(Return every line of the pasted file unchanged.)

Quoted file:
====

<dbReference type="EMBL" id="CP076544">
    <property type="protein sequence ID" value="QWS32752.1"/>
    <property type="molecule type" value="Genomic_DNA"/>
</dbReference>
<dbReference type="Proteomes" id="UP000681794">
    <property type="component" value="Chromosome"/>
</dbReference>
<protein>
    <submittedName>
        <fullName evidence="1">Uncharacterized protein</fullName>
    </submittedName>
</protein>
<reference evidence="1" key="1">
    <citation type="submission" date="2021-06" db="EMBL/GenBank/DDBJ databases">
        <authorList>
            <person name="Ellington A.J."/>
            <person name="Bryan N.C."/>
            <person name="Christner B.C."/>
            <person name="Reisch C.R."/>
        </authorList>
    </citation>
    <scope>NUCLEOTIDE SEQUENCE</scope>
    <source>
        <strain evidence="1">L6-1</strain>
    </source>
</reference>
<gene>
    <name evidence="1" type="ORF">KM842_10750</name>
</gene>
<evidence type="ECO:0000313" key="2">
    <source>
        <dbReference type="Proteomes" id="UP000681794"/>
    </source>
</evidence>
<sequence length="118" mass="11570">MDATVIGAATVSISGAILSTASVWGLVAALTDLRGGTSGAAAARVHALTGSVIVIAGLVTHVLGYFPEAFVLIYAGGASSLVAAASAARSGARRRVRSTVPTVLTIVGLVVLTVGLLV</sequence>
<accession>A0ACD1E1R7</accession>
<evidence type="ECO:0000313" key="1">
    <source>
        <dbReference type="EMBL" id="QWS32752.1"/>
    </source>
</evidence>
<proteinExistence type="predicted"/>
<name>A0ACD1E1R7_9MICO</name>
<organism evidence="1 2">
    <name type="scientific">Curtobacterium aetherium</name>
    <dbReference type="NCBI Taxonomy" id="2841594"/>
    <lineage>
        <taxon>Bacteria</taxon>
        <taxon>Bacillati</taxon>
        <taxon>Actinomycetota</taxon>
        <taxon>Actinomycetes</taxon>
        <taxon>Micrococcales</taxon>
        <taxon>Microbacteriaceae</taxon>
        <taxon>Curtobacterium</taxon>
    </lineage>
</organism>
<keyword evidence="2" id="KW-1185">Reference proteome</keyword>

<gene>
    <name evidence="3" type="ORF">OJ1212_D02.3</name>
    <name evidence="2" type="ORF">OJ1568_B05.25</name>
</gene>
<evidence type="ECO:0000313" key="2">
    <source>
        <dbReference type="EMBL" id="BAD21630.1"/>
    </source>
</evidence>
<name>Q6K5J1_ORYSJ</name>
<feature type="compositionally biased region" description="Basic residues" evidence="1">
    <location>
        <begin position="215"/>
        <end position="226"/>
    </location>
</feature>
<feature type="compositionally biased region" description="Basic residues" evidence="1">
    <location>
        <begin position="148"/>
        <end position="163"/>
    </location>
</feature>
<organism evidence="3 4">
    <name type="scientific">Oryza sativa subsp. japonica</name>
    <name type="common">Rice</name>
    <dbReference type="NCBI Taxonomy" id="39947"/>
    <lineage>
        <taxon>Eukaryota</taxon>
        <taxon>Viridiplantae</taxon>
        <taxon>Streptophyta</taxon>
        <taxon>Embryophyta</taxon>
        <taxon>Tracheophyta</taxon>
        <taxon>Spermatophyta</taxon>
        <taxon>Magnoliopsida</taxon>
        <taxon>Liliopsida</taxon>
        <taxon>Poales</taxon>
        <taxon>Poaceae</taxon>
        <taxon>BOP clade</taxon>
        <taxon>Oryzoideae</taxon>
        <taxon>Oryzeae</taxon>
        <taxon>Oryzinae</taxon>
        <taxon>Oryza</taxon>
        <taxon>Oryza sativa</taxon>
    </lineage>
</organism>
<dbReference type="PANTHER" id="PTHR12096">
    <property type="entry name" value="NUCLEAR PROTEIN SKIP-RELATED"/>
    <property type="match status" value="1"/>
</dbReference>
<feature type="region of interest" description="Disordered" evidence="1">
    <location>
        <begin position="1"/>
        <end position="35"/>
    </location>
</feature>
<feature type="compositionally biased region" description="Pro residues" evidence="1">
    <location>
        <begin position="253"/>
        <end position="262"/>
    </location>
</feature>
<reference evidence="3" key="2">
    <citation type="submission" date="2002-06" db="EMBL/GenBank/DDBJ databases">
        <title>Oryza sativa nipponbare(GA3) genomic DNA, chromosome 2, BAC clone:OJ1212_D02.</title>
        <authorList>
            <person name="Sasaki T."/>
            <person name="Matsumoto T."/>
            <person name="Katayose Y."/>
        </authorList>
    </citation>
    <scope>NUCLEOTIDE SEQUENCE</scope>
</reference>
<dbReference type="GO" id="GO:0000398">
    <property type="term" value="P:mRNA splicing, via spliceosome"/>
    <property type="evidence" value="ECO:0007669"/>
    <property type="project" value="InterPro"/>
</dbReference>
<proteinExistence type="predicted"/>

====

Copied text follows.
<dbReference type="EMBL" id="CP076544">
    <property type="protein sequence ID" value="QWS32752.1"/>
    <property type="molecule type" value="Genomic_DNA"/>
</dbReference>
<dbReference type="Proteomes" id="UP000681794">
    <property type="component" value="Chromosome"/>
</dbReference>
<protein>
    <submittedName>
        <fullName evidence="1">Uncharacterized protein</fullName>
    </submittedName>
</protein>
<reference evidence="1" key="1">
    <citation type="submission" date="2021-06" db="EMBL/GenBank/DDBJ databases">
        <authorList>
            <person name="Ellington A.J."/>
            <person name="Bryan N.C."/>
            <person name="Christner B.C."/>
            <person name="Reisch C.R."/>
        </authorList>
    </citation>
    <scope>NUCLEOTIDE SEQUENCE</scope>
    <source>
        <strain evidence="1">L6-1</strain>
    </source>
</reference>
<gene>
    <name evidence="1" type="ORF">KM842_10750</name>
</gene>
<evidence type="ECO:0000313" key="2">
    <source>
        <dbReference type="Proteomes" id="UP000681794"/>
    </source>
</evidence>
<sequence length="118" mass="11570">MDATVIGAATVSISGAILSTASVWGLVAALTDLRGGTSGAAAARVHALTGSVIVIAGLVTHVLGYFPEAFVLIYAGGASSLVAAASAARSGARRRVRSTVPTVLTIVGLVVLTVGLLV</sequence>
<accession>A0ACD1E1R7</accession>
<evidence type="ECO:0000313" key="1">
    <source>
        <dbReference type="EMBL" id="QWS32752.1"/>
    </source>
</evidence>
<proteinExistence type="predicted"/>
<name>A0ACD1E1R7_9MICO</name>
<organism evidence="1 2">
    <name type="scientific">Curtobacterium aetherium</name>
    <dbReference type="NCBI Taxonomy" id="2841594"/>
    <lineage>
        <taxon>Bacteria</taxon>
        <taxon>Bacillati</taxon>
        <taxon>Actinomycetota</taxon>
        <taxon>Actinomycetes</taxon>
        <taxon>Micrococcales</taxon>
        <taxon>Microbacteriaceae</taxon>
        <taxon>Curtobacterium</taxon>
    </lineage>
</organism>
<keyword evidence="2" id="KW-1185">Reference proteome</keyword>

<gene>
    <name evidence="3" type="ORF">OJ1212_D02.3</name>
    <name evidence="2" type="ORF">OJ1568_B05.25</name>
</gene>
<evidence type="ECO:0000313" key="2">
    <source>
        <dbReference type="EMBL" id="BAD21630.1"/>
    </source>
</evidence>
<name>Q6K5J1_ORYSJ</name>
<feature type="compositionally biased region" description="Basic residues" evidence="1">
    <location>
        <begin position="215"/>
        <end position="226"/>
    </location>
</feature>
<feature type="compositionally biased region" description="Basic residues" evidence="1">
    <location>
        <begin position="148"/>
        <end position="163"/>
    </location>
</feature>
<organism evidence="3 4">
    <name type="scientific">Oryza sativa subsp. japonica</name>
    <name type="common">Rice</name>
    <dbReference type="NCBI Taxonomy" id="39947"/>
    <lineage>
        <taxon>Eukaryota</taxon>
        <taxon>Viridiplantae</taxon>
        <taxon>Streptophyta</taxon>
        <taxon>Embryophyta</taxon>
        <taxon>Tracheophyta</taxon>
        <taxon>Spermatophyta</taxon>
        <taxon>Magnoliopsida</taxon>
        <taxon>Liliopsida</taxon>
        <taxon>Poales</taxon>
        <taxon>Poaceae</taxon>
        <taxon>BOP clade</taxon>
        <taxon>Oryzoideae</taxon>
        <taxon>Oryzeae</taxon>
        <taxon>Oryzinae</taxon>
        <taxon>Oryza</taxon>
        <taxon>Oryza sativa</taxon>
    </lineage>
</organism>
<dbReference type="PANTHER" id="PTHR12096">
    <property type="entry name" value="NUCLEAR PROTEIN SKIP-RELATED"/>
    <property type="match status" value="1"/>
</dbReference>
<feature type="region of interest" description="Disordered" evidence="1">
    <location>
        <begin position="1"/>
        <end position="35"/>
    </location>
</feature>
<feature type="compositionally biased region" description="Pro residues" evidence="1">
    <location>
        <begin position="253"/>
        <end position="262"/>
    </location>
</feature>
<reference evidence="3" key="2">
    <citation type="submission" date="2002-06" db="EMBL/GenBank/DDBJ databases">
        <title>Oryza sativa nipponbare(GA3) genomic DNA, chromosome 2, BAC clone:OJ1212_D02.</title>
        <authorList>
            <person name="Sasaki T."/>
            <person name="Matsumoto T."/>
            <person name="Katayose Y."/>
        </authorList>
    </citation>
    <scope>NUCLEOTIDE SEQUENCE</scope>
</reference>
<dbReference type="GO" id="GO:0000398">
    <property type="term" value="P:mRNA splicing, via spliceosome"/>
    <property type="evidence" value="ECO:0007669"/>
    <property type="project" value="InterPro"/>
</dbReference>
<proteinExistence type="predicted"/>